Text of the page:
Minnesota’s Ronning Finally Makes Impact

From Associated Press

With a little self-control and one big game, center Cliff Ronning overcame one of the most disappointing moments of his career.

After being acquired last summer by Minnesota, the former King became the Wild’s oldest and highest-paid player. His experience helped the young team make the playoffs, but he wasn’t doing much for Minnesota during the first part of its Western Conference semifinal series with Vancouver.

Ronning was a healthy scratch in Game 3, and his playoff scoring drought reached 18 games after the Wild’s 3-2 overtime loss to the Canucks in Game 4.

“He had nothing negative to say,” said left wing Andrew Brunette, who also scored on Canuck goalie Dan Cloutier in Monday’s blowout second period. “He was totally professional about it.”


But Ronning returned Monday night and scored two goals, one of them part of a franchise-record five on the power play in the second period. Minnesota won, 7-2, to force tonight’s Game 6 in St. Paul, Minn., but Vancouver still leads the series, 3-2.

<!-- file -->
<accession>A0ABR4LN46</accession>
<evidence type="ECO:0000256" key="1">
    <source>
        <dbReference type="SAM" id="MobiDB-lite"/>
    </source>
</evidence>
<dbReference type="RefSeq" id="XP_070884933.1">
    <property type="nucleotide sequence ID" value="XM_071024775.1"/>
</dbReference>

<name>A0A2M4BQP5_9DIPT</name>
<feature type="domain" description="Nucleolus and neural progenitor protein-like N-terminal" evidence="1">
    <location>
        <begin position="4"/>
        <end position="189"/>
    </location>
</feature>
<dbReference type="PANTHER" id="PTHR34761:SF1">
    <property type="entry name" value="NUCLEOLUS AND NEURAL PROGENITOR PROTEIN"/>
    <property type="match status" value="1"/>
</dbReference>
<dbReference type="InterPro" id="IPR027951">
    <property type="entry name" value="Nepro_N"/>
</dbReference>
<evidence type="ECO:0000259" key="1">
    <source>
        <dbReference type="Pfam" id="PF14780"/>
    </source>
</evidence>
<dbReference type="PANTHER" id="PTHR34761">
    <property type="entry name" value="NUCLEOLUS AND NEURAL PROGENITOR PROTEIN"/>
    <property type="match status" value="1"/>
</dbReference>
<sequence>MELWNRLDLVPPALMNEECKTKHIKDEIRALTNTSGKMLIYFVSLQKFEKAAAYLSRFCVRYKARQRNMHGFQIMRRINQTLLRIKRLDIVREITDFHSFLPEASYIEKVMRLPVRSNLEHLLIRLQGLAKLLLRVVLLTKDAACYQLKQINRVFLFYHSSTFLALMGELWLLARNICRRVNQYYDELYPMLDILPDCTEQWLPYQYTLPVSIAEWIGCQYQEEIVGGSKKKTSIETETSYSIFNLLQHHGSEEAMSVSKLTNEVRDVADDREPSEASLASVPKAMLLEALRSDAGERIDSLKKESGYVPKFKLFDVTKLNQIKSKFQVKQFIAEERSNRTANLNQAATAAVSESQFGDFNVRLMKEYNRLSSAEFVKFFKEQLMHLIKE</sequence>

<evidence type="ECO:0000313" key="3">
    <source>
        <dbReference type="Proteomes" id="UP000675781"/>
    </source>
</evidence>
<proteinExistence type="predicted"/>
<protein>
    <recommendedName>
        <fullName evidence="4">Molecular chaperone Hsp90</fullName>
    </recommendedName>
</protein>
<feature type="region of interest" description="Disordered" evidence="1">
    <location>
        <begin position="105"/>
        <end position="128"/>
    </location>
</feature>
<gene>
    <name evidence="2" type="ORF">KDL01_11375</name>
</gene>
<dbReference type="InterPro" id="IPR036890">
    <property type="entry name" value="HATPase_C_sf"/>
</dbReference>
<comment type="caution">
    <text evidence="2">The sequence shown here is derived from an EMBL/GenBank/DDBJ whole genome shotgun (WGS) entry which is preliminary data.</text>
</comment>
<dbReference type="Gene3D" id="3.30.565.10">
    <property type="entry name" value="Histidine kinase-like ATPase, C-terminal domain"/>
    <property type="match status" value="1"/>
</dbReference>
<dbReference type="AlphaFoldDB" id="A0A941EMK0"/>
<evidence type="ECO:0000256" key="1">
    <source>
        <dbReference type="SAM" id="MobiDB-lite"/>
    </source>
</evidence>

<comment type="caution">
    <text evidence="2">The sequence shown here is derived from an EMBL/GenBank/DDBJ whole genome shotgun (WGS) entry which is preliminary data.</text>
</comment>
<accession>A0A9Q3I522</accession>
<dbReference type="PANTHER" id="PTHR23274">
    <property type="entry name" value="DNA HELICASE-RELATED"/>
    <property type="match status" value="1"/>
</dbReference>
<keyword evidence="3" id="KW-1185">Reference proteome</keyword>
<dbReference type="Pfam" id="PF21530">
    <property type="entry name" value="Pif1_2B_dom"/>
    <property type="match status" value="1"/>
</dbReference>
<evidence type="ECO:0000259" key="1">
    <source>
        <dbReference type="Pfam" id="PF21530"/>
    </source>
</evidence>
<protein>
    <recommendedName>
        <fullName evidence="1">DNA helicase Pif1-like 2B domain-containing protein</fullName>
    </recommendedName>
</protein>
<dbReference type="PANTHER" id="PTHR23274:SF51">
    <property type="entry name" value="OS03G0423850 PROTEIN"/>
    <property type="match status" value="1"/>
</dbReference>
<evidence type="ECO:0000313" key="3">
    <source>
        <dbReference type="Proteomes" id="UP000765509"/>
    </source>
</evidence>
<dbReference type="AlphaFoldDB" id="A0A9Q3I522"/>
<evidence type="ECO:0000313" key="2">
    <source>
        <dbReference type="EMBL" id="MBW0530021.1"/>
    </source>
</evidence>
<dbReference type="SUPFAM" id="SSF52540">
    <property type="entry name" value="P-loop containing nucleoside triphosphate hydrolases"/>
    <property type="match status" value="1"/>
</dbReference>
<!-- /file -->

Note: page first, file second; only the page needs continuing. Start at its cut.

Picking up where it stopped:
Ronning’s 116 postseason games are by far the most on his team, so he has found himself becoming an extension of the coaching staff.

“A lot of it is what you say at the right times,” Ronning said. “If there’s too much tension, or there’s not enough tension, you kind of just have to know at certain times what to say.”



Steve Atkinson, a right wing for the Buffalo Sabres in the 1970s, died Tuesday of a heart attack. He was 54.